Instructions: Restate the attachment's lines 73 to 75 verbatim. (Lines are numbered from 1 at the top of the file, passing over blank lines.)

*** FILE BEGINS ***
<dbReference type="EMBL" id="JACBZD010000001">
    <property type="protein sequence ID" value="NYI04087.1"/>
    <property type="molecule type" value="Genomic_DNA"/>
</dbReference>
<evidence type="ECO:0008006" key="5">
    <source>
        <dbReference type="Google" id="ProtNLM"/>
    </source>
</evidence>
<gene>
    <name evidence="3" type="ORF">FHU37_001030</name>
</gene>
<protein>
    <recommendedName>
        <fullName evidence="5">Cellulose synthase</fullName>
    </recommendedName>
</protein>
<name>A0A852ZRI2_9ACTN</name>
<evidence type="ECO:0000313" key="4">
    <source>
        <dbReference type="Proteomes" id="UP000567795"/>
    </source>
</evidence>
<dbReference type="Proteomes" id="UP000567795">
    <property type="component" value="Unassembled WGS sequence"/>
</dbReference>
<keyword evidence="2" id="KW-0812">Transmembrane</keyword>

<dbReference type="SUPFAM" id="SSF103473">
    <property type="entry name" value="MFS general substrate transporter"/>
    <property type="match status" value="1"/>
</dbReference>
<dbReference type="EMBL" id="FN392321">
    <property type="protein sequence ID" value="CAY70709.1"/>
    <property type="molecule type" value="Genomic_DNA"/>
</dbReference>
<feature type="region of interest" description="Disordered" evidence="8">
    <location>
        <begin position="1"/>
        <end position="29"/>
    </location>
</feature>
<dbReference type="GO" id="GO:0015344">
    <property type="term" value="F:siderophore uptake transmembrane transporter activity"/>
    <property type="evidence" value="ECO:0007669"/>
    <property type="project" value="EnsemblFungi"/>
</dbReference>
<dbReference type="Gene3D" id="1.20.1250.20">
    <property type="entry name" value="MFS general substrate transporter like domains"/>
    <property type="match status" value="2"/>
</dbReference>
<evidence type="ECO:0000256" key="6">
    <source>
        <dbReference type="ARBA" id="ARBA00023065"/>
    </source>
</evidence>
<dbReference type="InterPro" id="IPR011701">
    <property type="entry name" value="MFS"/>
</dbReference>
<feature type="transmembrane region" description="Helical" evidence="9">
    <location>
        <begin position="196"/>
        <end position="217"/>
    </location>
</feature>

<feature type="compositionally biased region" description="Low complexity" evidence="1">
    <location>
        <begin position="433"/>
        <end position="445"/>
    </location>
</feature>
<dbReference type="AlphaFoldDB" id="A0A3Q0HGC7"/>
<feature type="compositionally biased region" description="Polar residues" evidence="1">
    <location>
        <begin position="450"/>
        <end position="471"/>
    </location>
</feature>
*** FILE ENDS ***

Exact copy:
    <location>
        <begin position="450"/>
        <end position="471"/>